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World-First Study to Test Performance of Robot Hip Surgeons Against Humans

By HospiMedica International staff writers
Posted on 12 Jul 2022
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Image: The world-first RACER-Hip Study will give new insight into the value of robotic assisted surgery (Photo courtesy of Pexels)
Image: The world-first RACER-Hip Study will give new insight into the value of robotic assisted surgery (Photo courtesy of Pexels)

Robotic assisted hip and knee replacement surgery has increased rapidly over the last three years. Robotic systems are being introduced and presented to the public as innovative best practice. In robotic assisted hip replacement surgery, a robotic arm prepares the bone and inserts the components to a pre-programmed three-dimensional plan. It is thought using a robot to perform the surgery allows more precise, consistent surgical techniques and this may help to reduce variation and prevent poor outcomes and complications that can require redo surgery. However, there is currently little evidence to show that these systems are better than conventional surgery. Now, for the first time, robots will have their surgical skills put to the test as researchers trial their use in hip replacement surgery. Pitting them against their human counterparts, the aim is to determine whether using robots results in better outcomes from hip replacement surgery.

The world-first RACER-Hip Study to be run jointly by the University of Warwick (Coventry, UK) and the Royal Orthopedic Hospital Birmingham (Birmingham, UK) will give new insight into the value of robotic assisted surgery. The RACER-Hip joins the RACER-Knee study which began recruitment 12 months ago and is helping answer the same questions for knee replacement surgery. For the RACER-Hip Study, equal numbers of participants will be randomized to each treatment group to find out which surgical technique results in better outcomes. This will include asking questions about people’s ability to complete activities and their quality of life in the long-term and will also find out which method provides the best value.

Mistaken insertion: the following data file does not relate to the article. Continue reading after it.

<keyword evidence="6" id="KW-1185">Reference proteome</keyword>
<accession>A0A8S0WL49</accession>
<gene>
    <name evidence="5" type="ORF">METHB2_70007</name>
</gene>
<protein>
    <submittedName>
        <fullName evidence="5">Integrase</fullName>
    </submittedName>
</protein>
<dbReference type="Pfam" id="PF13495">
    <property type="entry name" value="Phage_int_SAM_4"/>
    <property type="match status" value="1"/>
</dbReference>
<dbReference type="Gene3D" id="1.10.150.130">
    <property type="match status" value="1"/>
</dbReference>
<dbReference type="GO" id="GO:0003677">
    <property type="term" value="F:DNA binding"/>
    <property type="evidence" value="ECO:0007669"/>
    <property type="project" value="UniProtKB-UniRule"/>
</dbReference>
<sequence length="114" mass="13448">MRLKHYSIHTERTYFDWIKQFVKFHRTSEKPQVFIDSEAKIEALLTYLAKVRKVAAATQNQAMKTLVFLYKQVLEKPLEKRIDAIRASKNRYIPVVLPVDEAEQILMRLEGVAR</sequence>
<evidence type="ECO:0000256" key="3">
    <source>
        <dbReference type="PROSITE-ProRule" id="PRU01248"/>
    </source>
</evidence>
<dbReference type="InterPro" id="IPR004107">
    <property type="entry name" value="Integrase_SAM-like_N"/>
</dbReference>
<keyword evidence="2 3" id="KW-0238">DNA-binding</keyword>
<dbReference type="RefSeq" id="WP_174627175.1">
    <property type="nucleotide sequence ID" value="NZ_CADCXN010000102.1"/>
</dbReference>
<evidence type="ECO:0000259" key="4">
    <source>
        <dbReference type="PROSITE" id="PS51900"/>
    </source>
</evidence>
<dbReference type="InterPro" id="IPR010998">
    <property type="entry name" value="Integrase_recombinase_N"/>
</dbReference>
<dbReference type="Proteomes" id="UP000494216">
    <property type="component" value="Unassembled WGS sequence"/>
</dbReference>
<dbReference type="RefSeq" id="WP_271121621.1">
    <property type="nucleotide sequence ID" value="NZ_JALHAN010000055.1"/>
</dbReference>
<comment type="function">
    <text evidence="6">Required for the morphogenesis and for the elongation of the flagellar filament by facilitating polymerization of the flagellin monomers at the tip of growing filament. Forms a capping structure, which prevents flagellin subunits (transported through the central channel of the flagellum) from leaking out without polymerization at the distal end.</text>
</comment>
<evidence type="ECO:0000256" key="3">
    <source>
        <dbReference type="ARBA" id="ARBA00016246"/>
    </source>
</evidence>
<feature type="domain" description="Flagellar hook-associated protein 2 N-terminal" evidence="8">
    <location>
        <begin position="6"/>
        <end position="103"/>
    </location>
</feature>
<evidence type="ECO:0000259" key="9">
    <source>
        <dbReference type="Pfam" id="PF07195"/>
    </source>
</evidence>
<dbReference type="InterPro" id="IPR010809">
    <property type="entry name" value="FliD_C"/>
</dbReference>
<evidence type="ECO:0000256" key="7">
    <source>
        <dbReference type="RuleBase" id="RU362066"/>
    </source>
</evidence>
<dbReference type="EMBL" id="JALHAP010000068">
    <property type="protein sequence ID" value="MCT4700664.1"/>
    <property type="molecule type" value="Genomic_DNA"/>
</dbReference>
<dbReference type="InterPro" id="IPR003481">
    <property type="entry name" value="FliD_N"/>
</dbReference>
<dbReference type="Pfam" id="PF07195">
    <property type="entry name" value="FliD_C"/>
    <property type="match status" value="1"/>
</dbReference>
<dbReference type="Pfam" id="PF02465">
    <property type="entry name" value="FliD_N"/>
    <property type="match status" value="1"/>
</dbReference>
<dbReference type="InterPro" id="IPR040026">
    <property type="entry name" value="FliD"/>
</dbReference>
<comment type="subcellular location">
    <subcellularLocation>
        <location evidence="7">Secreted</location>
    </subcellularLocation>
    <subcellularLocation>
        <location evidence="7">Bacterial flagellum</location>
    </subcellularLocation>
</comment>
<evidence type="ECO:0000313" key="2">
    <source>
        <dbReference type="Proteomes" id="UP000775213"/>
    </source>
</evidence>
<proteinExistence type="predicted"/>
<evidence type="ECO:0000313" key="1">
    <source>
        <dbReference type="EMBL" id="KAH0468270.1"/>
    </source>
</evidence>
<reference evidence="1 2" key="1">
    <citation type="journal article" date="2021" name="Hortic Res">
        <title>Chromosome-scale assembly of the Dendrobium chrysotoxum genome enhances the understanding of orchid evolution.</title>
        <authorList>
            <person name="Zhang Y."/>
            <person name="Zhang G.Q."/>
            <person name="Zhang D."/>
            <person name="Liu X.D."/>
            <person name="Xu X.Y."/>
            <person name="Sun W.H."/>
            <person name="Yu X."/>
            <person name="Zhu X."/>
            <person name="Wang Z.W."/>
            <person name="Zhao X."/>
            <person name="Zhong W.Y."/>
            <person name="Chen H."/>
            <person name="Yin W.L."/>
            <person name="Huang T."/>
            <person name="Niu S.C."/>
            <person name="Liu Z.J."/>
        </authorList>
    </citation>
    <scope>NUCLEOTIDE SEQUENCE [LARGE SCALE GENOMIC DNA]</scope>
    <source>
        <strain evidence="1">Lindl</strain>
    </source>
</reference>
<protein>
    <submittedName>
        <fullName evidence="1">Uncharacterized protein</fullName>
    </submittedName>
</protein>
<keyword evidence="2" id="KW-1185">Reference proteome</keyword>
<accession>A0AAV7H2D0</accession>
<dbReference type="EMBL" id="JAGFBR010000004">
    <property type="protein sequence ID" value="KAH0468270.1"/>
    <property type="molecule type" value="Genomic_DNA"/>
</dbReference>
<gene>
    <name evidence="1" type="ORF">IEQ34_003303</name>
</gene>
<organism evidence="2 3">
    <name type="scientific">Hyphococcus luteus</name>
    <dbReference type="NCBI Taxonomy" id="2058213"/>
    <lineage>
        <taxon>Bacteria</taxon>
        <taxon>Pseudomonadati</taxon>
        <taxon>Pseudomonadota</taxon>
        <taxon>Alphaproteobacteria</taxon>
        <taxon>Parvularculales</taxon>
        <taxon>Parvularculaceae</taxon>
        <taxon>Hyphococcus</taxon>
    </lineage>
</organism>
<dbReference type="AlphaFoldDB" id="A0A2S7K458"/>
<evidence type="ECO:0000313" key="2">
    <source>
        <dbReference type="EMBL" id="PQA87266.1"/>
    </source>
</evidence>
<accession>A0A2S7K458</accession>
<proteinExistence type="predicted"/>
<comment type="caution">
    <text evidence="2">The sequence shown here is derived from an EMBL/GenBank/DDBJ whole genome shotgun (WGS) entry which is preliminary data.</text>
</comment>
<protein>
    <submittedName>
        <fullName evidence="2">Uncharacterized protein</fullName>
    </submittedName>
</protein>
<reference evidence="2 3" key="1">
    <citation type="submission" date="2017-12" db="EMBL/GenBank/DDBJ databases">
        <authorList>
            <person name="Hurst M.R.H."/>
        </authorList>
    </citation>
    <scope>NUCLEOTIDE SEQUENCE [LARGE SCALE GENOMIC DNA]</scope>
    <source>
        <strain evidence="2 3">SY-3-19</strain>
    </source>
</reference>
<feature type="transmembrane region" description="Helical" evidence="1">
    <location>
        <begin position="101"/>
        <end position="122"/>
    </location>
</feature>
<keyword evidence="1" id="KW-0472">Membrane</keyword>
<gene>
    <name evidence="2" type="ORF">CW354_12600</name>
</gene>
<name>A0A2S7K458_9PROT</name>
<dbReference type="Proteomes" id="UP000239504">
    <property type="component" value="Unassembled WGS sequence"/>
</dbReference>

“Robotic technology has the potential to revolutionize hip replacement surgery, however the first step to this is understanding whether it can help enhance the care surgeons provide,” said Dr. Peter Wall, a surgeon from the Royal Orthopedic Hospital Birmingham which will be leading the study.

“The research will help orthopedic surgeons across the world to better understand the most effective tools for performing hip replacement surgery and ensure the very best outcomes for their patients,” added Professor Ed Davis, from the Royal Orthopedic Hospital Birmingham.

Related Links:
University of Warwick
Royal Orthopedic Hospital Birmingham 

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